Theories of Legal Relations is an astute examination of existing legal systems that explores the notion of legal relationships and frameworks, using various analytical approaches to legal theory including subjectivist, objectivist, psychological and empirical. Providing a well-rounded analytical investigation into legal relations, this timely book will be an ideal read for both legal and interdisciplinary scholars interested in legal philosophy, society and culture. Other academics concerned with relationships with natural or artificial entities will also find this book to be a stimulating read.
In seven pioneering dialogues, Bert van Roermund resumes the conversations he has had over the last twenty-five years on reconciliation after political oppression. Questions of time are predominant here: How does memory relate to both past and future? Can one be a victim and perpetrator at the same time? Is reconciliation ultimately based on an original bond among humans that enables survivors to forgive their former oppressors? Does this entail a betrayal of past sufferings?
What does it mean to understand the law? This challenging book discusses whether and how understanding the law is qualitatively different from understanding a different, non-legal text or linguistic utterance, and whether knowledge of a language is sufficient to understand legal content in that language.
This timely book considers the ways in which international law, unlike domestic law, does not make itself known in a formalized, hierarchical structure, but needs to be conceptually (re)constructed by the participants and observers, out of a variety of practices and other elements. It explores such constructions, as well as how these images can be deconstructed and reconstructed.
The Consumer Welfare Hypothesis in Law and Economics is a compelling account of market relations with firm roots in economic theory and legal practice. This incisive book challenges the mainstream view that allocative efficiency is about total welfare maximisation. Instead, it argues for the consumer welfare hypothesis, in which allocating resources efficiently means maximising consumer welfare, and demonstrates that legal structures such as antitrust and consumer law are in reality designed and practised with this goal in mind.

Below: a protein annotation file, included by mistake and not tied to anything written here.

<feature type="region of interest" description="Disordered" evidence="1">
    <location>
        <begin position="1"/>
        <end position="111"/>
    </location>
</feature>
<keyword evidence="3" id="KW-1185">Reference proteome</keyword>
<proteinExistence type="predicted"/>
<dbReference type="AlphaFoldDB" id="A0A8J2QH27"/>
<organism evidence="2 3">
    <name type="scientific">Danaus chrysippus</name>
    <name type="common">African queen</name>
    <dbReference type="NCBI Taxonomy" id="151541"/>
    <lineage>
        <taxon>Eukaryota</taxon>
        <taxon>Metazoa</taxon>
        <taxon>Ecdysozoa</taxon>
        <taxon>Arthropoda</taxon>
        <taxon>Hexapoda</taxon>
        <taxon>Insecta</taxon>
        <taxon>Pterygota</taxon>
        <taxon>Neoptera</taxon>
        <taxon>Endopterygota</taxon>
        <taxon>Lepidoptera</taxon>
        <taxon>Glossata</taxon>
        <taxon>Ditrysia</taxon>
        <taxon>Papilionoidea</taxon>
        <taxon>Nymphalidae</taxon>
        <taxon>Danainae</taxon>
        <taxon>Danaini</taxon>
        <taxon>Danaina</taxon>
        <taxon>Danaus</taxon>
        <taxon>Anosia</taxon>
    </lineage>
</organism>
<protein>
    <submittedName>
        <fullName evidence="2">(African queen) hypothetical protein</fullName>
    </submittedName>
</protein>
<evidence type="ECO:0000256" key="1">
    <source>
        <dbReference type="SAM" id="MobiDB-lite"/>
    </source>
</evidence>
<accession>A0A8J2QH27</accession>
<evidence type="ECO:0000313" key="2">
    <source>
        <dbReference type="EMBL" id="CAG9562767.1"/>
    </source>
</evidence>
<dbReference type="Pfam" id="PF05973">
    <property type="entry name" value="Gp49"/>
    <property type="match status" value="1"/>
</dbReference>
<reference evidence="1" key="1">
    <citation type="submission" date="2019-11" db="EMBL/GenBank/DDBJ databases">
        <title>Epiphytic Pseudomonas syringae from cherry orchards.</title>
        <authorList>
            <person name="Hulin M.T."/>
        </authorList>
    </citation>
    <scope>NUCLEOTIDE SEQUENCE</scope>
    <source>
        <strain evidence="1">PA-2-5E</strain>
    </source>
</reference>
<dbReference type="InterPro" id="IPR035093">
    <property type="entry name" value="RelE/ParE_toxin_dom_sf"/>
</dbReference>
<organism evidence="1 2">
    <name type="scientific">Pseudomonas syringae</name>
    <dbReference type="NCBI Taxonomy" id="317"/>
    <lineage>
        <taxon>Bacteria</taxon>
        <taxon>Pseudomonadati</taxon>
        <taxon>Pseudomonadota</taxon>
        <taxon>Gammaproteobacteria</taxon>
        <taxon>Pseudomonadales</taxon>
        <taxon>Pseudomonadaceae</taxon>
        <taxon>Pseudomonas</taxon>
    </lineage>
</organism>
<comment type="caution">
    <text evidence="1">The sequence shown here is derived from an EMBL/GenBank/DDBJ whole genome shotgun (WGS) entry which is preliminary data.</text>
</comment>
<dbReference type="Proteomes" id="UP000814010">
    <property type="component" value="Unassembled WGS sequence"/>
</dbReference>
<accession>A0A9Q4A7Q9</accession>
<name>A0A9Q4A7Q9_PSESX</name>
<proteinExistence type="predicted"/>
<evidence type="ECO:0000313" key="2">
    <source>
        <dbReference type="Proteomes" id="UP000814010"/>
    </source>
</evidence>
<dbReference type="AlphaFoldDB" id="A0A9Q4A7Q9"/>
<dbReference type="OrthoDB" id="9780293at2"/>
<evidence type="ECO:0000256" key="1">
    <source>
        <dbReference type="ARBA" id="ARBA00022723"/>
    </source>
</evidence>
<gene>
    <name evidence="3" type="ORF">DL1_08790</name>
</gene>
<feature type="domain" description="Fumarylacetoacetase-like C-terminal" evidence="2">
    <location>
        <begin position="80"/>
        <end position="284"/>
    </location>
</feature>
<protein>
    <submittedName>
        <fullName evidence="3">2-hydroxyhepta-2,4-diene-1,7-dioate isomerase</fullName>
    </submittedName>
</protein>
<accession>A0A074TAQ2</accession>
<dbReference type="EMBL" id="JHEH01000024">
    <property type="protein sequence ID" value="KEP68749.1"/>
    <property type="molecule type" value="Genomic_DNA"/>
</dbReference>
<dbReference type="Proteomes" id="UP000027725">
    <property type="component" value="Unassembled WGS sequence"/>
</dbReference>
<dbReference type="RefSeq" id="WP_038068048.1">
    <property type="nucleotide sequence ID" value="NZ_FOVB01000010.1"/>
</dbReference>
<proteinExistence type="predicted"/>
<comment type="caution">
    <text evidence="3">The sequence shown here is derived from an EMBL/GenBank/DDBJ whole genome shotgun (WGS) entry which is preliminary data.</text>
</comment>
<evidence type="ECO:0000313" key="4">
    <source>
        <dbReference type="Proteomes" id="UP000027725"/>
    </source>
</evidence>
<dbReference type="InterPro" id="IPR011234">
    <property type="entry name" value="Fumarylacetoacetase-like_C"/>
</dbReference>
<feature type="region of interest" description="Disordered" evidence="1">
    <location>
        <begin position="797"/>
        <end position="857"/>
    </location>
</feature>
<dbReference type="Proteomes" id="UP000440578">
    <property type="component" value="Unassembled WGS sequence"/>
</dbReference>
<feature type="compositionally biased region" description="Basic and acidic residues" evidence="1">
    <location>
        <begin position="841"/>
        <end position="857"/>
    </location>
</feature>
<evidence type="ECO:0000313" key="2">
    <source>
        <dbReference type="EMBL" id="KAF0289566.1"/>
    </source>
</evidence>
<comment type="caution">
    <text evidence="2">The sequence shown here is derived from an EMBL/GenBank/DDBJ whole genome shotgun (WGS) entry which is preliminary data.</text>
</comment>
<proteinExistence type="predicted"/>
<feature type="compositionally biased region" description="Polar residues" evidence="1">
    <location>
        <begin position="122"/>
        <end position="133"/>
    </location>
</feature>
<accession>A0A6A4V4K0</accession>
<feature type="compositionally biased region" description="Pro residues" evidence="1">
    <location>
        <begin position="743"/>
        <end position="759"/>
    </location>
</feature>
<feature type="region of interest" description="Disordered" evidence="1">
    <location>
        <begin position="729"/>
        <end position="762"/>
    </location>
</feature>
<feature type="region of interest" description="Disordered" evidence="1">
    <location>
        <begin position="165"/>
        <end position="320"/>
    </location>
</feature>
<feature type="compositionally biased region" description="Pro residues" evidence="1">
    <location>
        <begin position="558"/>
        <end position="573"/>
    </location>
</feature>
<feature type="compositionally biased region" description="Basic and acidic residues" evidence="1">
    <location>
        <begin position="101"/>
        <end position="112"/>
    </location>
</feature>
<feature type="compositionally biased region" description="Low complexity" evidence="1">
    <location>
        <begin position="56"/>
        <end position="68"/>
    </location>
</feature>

International law is an underdeveloped branch of legal research: researchers still disagree over the proper understanding of several of its most fundamental issues, and genuinely so. This book helps to explain why. It brings clarity that will no doubt make international legal research more rational, which in turn vouches for a more productive legal discourse.
This stimulating book considers the ways in which historical jurisprudence deserves to be rethought, arguing that there is much more to the history of legal thought than the ideas, and ideology, of the nineteenth and early twentieth century jurists, such as Karl von Savigny and Sir Henry Maine.
In this cutting-edge book, Alexander Orakhelashvili addresses the doctrine of causation, examining its suitability to influence, or contribute to, the process of responsibility of State and non-State actors in international law. In doing so, the book considers the record so far and places the international legal system’s practical experience within its normative context.
This thought-provoking book explores the multifaceted phenomenon of objectivity and its relations to various aspects of jurisprudence, legal interpretation and practical reasoning. Featuring contributions from an international group of researchers from differing legal contexts, it addresses topics relevant not only from a theoretical point of view but also themes directly connected with legal and judicial practice.
This timely book investigates the EU’s multi-faceted development as a global actor, unpacking its legal mission to be a ‘good’ actor as well as exploring the complexities of fulfilling this objective. It elicits critical reflections on the question of ‘goodness’ in EU external relations from descriptive, analytical and normative perspectives, and examines which metrics of actorness are useful in tackling this subject.